AstraZeneca has agreed to pay £352 million ($425 million) to settle approximately 11,000 personal injury lawsuits in New Jersey and Delaware related to its heartburn drugs Nexium and Prilosec. The majority of these lawsuits were filed by users who alleged that the drugs caused kidney damage, including chronic kidney disease (CKD), and that the company did not adequately warn them of these risks.
While AstraZeneca maintains that these claims lack merit and has not admitted wrongdoing, the company sees this settlement as a way to avoid the ongoing expenses associated with litigation. It is worth noting that this settlement covers the vast majority of Nexium and Prilosec claims in the United States, with only one remaining case in Louisiana set to go to trial in April.
“These settlements not only ensure victims receive just compensation for their pain and suffering but also stand as a testament to the importance of holding pharmaceutical companies accountable for failing to warn patients and doctors about the health risks associated with their products.”
– Chris Seeger of Seeger Weiss LLP
Nexium and Prilosec belong to the proton pump inhibitor (PPI) class of drugs, designed to reduce stomach acid production. This settlement is part of a broader trend, as other PPI manufacturers, including GSK, Pfizer, and Procter & Gamble, have collectively paid $108 million to settle claims related to their PPI treatments.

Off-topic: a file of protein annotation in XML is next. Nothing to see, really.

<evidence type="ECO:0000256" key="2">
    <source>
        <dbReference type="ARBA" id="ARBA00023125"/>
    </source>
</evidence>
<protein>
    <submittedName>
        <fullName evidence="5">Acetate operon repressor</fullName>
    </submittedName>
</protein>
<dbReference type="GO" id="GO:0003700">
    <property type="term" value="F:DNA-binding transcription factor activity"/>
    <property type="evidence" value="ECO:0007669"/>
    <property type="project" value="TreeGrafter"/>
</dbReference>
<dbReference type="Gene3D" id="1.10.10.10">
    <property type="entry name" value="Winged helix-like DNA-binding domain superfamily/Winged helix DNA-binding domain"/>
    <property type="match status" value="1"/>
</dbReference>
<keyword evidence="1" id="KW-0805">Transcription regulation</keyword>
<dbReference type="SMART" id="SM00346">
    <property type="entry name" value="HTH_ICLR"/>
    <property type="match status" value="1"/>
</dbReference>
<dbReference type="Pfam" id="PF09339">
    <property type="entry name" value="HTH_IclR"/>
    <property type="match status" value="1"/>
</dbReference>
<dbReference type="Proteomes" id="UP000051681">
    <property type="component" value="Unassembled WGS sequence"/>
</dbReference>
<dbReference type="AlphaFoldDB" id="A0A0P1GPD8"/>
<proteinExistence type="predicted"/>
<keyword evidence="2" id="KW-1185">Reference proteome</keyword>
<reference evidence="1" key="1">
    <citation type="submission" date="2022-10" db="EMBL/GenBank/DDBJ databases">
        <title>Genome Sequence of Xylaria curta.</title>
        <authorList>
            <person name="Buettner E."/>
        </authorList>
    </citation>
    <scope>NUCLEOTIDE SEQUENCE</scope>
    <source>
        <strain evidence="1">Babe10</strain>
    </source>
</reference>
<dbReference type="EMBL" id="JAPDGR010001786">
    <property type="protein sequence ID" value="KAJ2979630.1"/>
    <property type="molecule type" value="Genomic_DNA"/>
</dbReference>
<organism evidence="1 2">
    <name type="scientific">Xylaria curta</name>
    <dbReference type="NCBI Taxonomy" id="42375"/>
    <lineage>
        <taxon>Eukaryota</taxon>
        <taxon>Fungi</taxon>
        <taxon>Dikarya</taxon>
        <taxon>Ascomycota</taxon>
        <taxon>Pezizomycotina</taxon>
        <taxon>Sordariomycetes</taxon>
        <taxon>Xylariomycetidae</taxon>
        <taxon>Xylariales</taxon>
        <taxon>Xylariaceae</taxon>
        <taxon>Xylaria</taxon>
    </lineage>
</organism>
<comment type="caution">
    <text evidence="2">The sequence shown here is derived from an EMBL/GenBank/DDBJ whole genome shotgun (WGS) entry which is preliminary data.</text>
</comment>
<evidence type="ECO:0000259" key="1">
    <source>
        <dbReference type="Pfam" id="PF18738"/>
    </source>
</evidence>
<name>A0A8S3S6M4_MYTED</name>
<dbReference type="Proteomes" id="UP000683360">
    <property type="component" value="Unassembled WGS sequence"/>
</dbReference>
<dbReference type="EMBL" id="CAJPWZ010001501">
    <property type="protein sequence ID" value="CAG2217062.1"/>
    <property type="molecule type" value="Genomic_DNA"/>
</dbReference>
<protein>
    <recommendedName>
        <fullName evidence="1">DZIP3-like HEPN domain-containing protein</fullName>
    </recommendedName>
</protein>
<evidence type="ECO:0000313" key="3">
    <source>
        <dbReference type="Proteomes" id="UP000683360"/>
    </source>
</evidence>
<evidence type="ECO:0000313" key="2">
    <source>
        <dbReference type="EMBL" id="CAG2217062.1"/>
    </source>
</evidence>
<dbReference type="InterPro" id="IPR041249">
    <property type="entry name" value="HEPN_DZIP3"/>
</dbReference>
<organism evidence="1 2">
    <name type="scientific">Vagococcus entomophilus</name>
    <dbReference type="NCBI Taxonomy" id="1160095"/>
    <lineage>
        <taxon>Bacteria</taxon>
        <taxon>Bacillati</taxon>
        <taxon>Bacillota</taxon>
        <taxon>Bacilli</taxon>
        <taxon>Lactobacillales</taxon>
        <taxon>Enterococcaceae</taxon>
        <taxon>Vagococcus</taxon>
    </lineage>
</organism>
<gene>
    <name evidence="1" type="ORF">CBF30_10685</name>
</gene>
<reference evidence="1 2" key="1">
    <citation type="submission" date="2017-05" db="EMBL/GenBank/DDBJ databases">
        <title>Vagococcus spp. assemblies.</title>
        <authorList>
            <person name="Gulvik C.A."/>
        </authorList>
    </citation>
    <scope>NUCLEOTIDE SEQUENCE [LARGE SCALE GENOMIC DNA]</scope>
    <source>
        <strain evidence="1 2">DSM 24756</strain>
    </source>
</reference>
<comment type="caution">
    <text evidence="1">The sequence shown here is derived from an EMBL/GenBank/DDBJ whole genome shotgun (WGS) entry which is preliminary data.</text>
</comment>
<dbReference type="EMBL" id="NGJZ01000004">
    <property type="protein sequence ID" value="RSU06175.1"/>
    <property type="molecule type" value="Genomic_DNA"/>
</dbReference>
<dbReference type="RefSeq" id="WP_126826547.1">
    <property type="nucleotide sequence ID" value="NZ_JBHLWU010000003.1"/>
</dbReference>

Takeda also faces similar claims concerning its PPI drugs, Prevacid and Dexilant. Prilosec received FDA approval in 1989, followed by Nexium in 2001. Nexium’s sales reached over $5 billion annually from 2006 to 2008 at its peak. Although Teva gained approval for a generic version of Nexium in 2015, AstraZeneca still reported $1.3 billion in Nexium sales in 2022.
Nexium is available both by prescription for ulcers and stomach duodenal issues and in smaller over-the-counter doses for heartburn. Earlier this year, GSK settled a lawsuit in California related to its heartburn drug Zantac for an undisclosed amount, averting a potentially precedent-setting case for numerous other statewide claims.